US says will support dollar

US says will support dollar
# 25 September 2009 12:07 (UTC +04:00)
Baku. Vahab Rzayev-APA-Economics. Treasury Secretary Timothy Geithner reaffirmed the US strong-dollar policy at the opening of the Group of 20 summit, following China-led calls to review its role as a reserve currency.
"A strong dollar is very important to the United States," Geithner said at a news conference on Thursday at the opening of the two-day summit in Pittsburgh, where leaders of the largest rich and emerging economies are discussing the global economic crisis.
US President Barack Obama and other G20 leaders also will discuss a new framework to correct economic imbalances blamed for fueling the crisis.
Some argue that the financial crisis resulted from imbalances between savings and investment in major economies, which have led to large current deficits, as evident in the United States, and surpluses, as enjoyed by China.
Beijing was the first to call for a new global currency as an alternative to the US dollar as the US deficit rocketed -- the White House estimates it could reach nine trillion dollars over a decade.
A senior official from China’s central bank said Thursday. stability of the weak US dollar is critical to the global economic recovery.
"The People’s Bank of China and other relevant departments in the Chinese government are watching very closely where the US dollar is headed," Xie Duo said.
"We are also analyzing the causes of this and making our own assessment on the future exchange rate of the US dollar," Xie, a director general of the Chinese central bank, said on the sidelines of the G20 summit.
"Since US dollar is a major reserve currency and a major trade settlement currency, the stability of the US dollar has a key influence on the stability of the world economic recovery."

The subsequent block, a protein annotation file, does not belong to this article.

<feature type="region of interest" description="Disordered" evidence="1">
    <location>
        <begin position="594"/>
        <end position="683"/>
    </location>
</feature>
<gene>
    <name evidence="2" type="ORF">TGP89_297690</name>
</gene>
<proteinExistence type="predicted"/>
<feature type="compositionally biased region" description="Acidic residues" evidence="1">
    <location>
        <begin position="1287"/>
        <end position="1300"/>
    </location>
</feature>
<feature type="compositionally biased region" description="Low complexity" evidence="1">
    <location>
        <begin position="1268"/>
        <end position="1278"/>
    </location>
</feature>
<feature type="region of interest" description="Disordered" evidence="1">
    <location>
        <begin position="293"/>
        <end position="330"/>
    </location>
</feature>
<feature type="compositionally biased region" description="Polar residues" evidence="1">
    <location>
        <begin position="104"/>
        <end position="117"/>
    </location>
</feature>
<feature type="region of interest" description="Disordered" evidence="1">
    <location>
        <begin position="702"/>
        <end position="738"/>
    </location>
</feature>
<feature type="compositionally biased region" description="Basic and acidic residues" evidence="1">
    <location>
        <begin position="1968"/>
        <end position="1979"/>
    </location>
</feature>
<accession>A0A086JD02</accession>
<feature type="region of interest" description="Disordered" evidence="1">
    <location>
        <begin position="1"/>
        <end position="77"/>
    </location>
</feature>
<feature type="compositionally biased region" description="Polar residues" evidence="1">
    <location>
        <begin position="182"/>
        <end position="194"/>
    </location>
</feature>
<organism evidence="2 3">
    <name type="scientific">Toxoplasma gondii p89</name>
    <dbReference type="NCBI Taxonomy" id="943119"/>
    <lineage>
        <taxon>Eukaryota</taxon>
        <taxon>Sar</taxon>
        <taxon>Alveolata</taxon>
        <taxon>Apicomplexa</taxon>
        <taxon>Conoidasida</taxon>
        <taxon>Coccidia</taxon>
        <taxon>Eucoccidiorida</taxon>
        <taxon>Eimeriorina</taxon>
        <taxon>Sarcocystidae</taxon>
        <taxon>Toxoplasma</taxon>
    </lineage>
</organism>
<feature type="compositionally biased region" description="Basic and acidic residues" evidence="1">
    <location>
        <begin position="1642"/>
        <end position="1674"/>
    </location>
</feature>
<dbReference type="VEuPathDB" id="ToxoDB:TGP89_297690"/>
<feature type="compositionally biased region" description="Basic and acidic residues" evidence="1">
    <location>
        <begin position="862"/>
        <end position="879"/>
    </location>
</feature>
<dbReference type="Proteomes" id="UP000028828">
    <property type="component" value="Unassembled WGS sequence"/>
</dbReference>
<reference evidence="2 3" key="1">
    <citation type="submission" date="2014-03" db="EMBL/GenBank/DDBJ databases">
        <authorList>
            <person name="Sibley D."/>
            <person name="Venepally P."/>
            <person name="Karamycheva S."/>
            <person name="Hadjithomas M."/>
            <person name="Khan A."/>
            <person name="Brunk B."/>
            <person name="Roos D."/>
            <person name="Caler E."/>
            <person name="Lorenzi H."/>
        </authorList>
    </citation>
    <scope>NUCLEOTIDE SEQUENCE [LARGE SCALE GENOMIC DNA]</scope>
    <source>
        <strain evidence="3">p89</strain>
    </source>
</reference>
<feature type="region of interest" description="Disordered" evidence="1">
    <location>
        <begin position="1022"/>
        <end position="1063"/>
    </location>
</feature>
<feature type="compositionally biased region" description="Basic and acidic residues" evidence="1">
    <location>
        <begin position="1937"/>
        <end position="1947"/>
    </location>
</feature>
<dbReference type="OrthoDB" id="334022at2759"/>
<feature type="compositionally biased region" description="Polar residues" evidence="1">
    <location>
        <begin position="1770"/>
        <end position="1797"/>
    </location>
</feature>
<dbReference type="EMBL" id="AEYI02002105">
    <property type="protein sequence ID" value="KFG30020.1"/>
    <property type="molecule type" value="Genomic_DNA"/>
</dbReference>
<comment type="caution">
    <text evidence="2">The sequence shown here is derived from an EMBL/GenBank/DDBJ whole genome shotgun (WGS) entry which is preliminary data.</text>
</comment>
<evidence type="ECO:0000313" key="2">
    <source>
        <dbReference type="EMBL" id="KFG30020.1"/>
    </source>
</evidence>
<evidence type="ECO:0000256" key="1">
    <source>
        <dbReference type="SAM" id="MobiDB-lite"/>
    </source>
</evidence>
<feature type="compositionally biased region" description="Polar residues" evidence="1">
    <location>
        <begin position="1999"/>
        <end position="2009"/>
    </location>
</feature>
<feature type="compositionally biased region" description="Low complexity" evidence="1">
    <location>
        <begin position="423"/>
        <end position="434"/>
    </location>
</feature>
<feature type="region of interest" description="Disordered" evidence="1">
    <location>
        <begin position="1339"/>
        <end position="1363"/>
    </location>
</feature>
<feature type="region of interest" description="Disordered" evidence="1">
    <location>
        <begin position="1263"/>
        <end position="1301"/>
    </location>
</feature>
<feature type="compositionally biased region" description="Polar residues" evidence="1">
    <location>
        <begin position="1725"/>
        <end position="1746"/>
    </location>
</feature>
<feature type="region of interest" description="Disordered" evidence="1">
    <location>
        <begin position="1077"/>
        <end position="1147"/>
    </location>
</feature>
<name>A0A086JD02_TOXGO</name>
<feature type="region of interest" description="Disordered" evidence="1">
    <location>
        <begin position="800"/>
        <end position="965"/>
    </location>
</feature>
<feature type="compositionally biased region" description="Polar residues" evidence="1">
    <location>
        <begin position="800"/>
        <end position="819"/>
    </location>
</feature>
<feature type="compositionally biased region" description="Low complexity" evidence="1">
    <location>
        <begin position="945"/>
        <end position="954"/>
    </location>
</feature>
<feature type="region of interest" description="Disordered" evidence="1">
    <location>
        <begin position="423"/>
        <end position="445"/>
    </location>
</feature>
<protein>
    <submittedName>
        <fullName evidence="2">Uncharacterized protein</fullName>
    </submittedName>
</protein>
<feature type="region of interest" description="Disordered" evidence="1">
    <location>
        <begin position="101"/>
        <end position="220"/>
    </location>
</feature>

Chinese Premier Wen Jiabao expressed concern as early as March over the safety of his country’s huge US bond holdings now worth more than 800 billion dollars, making it the largest creditor to the United States.
Then, Chinese central bank governor Zhou Xiaochuan, who supervises more than two trillion dollars worth of dollar reserves, the world’s largest, raised the stakes by calling for a new reserve currency in place of the dollar.
He wanted the new reserve unit to be based on the SDR, a "special drawing right" created by the International Monetary Fund, drawing immediate support from Russia, Brazil and several other nations.
"These countries realize that they would suffer losses if inflation eroded the value of the dollar securities they own," said Richard Cooper, a professor of international economics at Harvard University.
But he said there were no feasible alternatives to the US dollar as a widely used international currency, discounting even IMF’s synthetic SDR currency, comprising a basket of the dollar, euro, yen and the pound.
"The dollar will remain the dominant world currency, thanks to the stability of our political system and the rule of law that isn’t a feature of many other economies," said Irwin Stelzer, director of economic-policy studies at the Washington-based Hudson Institute.
Even the Chinese are stuck with nearly a trillion dollars worth of US bonds and are not likely to drive down the value of that hoard by selling large amounts of dollar-denominated assets, Stelzer said.
But what is baffling analysts is that a key UN agency -- the United Nations Conference on Trade and Development, or UNCTAD -- has joined the chorus of calls for a new reserve currency.
An UNCTAD report this month endorsed a proposal that IMF-issued SDRs "could be used to settle international payments."
Until the current global economic crisis, SDRs issued by the IMF have been used by IMF member nation states "primarily as a reserve account to support international trade transactions, not as an alternative international currency available to settle international debt transactions in danger of default," said political scientist Jerome Corsi in "Red Alert," a global financial newsletter.
China, meanwhile, continues to flex its muscle.
It has proposed that the G20 economies consider setting up an international wealth fund that would invest a portion of its members’ current-account surpluses in developing economies. Source: AFP
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